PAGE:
“The changed and changing demographics in the world, nation, state and area dictate that we educate students with advanced formal skills in Spanish, especially for correctional, educational, governmental, journalistic, legal, military and medical purposes,” Gaertner told the regents. “Such capabilities are now in demand in job descriptions and pay higher salaries.

"Spanish has been identified as a critical need area by the U. S. Department of Education and the Texas State Board of Educator Certification,” he said. “Bilingual and language teachers are needed immediately at all levels. For example, 53 percent of undergraduate students learning languages in U. S. colleges and universities are learning Spanish over other languages, necessitating master’s degree preparation for their instructors.”

SHSU was also authorized to offer the Master of Arts and Master of Education degrees in curriculum and instruction online.

In other business, the board authorized the university to charge the student service fee to all students who are solely enrolled in online courses, effective spring 2011.

Gaertner noted that the medical, student center and recreational sports fees are all aligned with on-campus facilities and services, and students solely enrolled in electronically delivered distance courses have no reasonable expectation of use of those services.

“However,” he explained, “we have discovered that online students do use services covered by the student services fee, such as financial aid, career services and other student service programs.”

Other fee increases include the undergraduate application fee from $40 to $45 and the international undergraduate application fee from $40 to $75, both for freshmen and transfer applicants, and the application fee from $20 to $45 and the international application fee from $20 to $75, both for graduates. The increases would be effective summer 2011.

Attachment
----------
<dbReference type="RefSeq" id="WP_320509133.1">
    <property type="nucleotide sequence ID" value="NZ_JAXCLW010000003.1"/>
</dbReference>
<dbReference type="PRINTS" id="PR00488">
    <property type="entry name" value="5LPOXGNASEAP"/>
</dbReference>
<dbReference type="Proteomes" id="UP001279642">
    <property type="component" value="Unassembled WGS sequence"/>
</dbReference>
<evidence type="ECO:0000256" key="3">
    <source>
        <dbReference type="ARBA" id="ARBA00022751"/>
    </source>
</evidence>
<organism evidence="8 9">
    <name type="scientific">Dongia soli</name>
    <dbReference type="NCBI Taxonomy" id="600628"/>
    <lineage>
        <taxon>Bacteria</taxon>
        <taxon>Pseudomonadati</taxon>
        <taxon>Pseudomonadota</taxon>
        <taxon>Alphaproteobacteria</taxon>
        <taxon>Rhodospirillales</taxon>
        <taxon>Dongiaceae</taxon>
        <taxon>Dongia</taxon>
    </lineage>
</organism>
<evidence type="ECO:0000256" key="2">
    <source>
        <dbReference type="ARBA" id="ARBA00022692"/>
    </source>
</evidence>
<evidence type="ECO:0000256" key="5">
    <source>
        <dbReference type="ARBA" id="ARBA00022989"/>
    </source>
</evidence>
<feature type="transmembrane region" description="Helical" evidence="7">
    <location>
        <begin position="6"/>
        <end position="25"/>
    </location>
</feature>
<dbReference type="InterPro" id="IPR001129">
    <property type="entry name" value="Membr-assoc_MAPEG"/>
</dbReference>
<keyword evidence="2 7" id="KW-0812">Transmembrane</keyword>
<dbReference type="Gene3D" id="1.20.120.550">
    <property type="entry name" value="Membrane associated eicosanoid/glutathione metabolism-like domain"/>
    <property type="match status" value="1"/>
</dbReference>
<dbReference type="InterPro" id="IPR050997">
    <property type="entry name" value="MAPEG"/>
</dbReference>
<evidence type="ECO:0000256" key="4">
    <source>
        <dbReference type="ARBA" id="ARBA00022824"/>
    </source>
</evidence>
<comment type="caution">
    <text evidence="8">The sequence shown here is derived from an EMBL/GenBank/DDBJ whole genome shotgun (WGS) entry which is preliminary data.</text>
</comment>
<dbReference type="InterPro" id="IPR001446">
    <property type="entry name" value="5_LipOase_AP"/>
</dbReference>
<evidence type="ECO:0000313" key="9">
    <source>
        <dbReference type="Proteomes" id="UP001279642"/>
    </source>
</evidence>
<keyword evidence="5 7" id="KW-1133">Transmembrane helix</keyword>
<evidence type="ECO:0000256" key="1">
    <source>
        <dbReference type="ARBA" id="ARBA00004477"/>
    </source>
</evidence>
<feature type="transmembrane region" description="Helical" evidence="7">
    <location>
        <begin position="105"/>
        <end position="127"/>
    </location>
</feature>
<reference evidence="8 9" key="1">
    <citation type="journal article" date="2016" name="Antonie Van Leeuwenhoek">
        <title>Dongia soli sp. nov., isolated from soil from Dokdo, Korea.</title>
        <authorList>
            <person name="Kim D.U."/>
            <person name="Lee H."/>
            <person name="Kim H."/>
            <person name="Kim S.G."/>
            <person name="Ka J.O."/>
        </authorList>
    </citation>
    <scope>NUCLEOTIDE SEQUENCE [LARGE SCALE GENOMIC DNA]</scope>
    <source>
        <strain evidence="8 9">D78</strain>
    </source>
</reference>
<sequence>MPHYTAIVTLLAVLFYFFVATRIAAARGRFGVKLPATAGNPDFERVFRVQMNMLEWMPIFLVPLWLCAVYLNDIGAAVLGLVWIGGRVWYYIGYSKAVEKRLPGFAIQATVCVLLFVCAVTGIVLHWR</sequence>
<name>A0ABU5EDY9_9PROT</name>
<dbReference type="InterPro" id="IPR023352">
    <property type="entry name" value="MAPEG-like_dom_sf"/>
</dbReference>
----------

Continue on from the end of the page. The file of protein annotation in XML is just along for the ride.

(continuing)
The university was also authorized to eliminate the undergraduate reapplication fee, the joint admission fee, and the application late fee for undergraduate students and to establish an enrollment fee of $45 for joint admission students charged when they enroll for the first time at SHSU, effective summer 2011.

The regents also approved an increase of the university’s international education fee from $1 to $2, effective spring 2011.

In personnel business, the regents approved the following faculty promotions, effective Sept. 1, 2010:

To associate professor with tenure – Irfan Ahmed, management and marketing; Robin Bittick, political science; Julie Combs, educational leadership ad counseling; Bobby Ezell, curriculum and instruction; Ann Gaillard, biological sciences; Rebecca Garcia, mathematics and statistics; Mack Hines, educational leadership and counseling; Patrick Lewis, biological sciences; Brian Loft, mathematics and statistics; and Darren Williams, chemistry.

To professor – Donald Albert, geography and geology; Patricia Card, music; William Lutterschmidt, biological sciences; Holly Miller, criminal justice; Rebecca Robles-Pina, educational leadership and counseling; and Gene Theodori, sociology.

Tenure was granted to Gaylene Armstrong, associate professor, criminal justice; Todd Armstrong, associate professor, criminal justice; Timothy Jones, associate professor, educational leadership and counseling; Masoud Kazemzadeh, associate professor, political science; and Renee Lee, associate professor, management and marketing.

Sylvia Taube was promoted to associate professor, curriculum and instruction.